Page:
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Turkey as Metaphor

Wow, I’ve never seen turkeys being slaughtered before. I’m one of those people who operates with my fingers in my ears, saying la,la,la,la over and over again until the truth teller goes away. My meat is grown on Styrofoam. There have been a couple times in the recent past, however, that caused me to erase my vote for eating meat. One was a newscast showing how Foie Gras was actually made. Stretching a goose throat and forcing it to feed was horrifying. I’ve never ordered it, but never complained about it either. This turkey slaughter debacle was the other. Shoving a turkey head first into a machine that punctures, then drains the turkey of its life blood was not easy to watch. “Well, where do you think turkey dinner comes from?” I ask myself as I’ve asked my students through the years. Seeing it was something different.

When we talk to children about rural vs. city life, the discussion is always steered to farms. Every year there are kids who look absolutely stupefied when asked where things like bacon, hot dogs and hamburgers come from. One child, when asked the origin of pork, yelled out “Chickens!” with a weird sense of certainty. Another was convinced ham was from cows, hamburger was from pigs and fish were declared to have sprung from…fish. One for four.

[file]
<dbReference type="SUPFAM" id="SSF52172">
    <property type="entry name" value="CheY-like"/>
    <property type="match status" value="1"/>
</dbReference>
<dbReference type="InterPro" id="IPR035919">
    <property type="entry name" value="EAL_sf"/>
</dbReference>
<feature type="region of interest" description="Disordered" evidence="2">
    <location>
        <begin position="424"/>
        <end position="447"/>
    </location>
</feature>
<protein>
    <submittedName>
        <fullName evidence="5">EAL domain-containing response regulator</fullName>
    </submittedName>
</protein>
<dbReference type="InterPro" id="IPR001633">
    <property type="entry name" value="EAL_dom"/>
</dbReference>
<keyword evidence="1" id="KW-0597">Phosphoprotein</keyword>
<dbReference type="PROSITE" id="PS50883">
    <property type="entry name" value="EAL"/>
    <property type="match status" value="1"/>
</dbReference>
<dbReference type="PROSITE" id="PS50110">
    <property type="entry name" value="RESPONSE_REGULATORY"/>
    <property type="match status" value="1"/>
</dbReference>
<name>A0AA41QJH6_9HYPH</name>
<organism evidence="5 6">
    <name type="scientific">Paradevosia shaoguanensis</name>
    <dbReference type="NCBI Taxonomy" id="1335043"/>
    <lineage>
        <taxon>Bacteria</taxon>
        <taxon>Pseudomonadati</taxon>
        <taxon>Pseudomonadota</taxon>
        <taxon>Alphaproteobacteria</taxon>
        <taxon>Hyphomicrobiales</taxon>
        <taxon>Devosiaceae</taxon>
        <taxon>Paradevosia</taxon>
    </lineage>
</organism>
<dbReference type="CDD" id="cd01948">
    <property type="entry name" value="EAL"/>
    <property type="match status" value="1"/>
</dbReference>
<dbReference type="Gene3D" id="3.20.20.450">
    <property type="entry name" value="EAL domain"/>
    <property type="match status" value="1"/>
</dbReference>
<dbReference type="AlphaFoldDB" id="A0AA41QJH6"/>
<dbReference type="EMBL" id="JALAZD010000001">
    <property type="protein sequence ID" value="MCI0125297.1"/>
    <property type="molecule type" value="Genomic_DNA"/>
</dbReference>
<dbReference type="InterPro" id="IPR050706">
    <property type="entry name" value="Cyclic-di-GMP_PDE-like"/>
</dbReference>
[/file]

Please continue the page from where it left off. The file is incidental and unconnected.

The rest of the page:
In the interest of full disclosure, I think we have a responsibility to understand, and pass on the understanding to our children that when we eat meat, something had to die. We need to connect the living things of the world with, if nothing else, acknowledgement. I’m not for making people feel guilty about what they choose to eat, or not eat and I’m sure I’ll be diving in to a nice grilled steak sometime soon. I’m not, nor have ever been a vegetarian. Meatloaf reminds me of my childhood, shrimp cocktails preclude special events, hot dogs and burgers bring families, tailgaters and neighborhoods together. But I think killing is starting to get to me, on every level.

At the very least, we all owe it to ourselves to think about it. So thanks, Sarah. You gave me pause for thought. Your thinking still scares the hell out of me, but this was a good wake-up slap across the face. If only the executioner would have taken a moment to thank each animal for its sacrifice, maybe it would have felt a little different. But then, it's not about me. From now on when I talk with kids about where food comes from, I’ll be sure to put a bit more heart in it.

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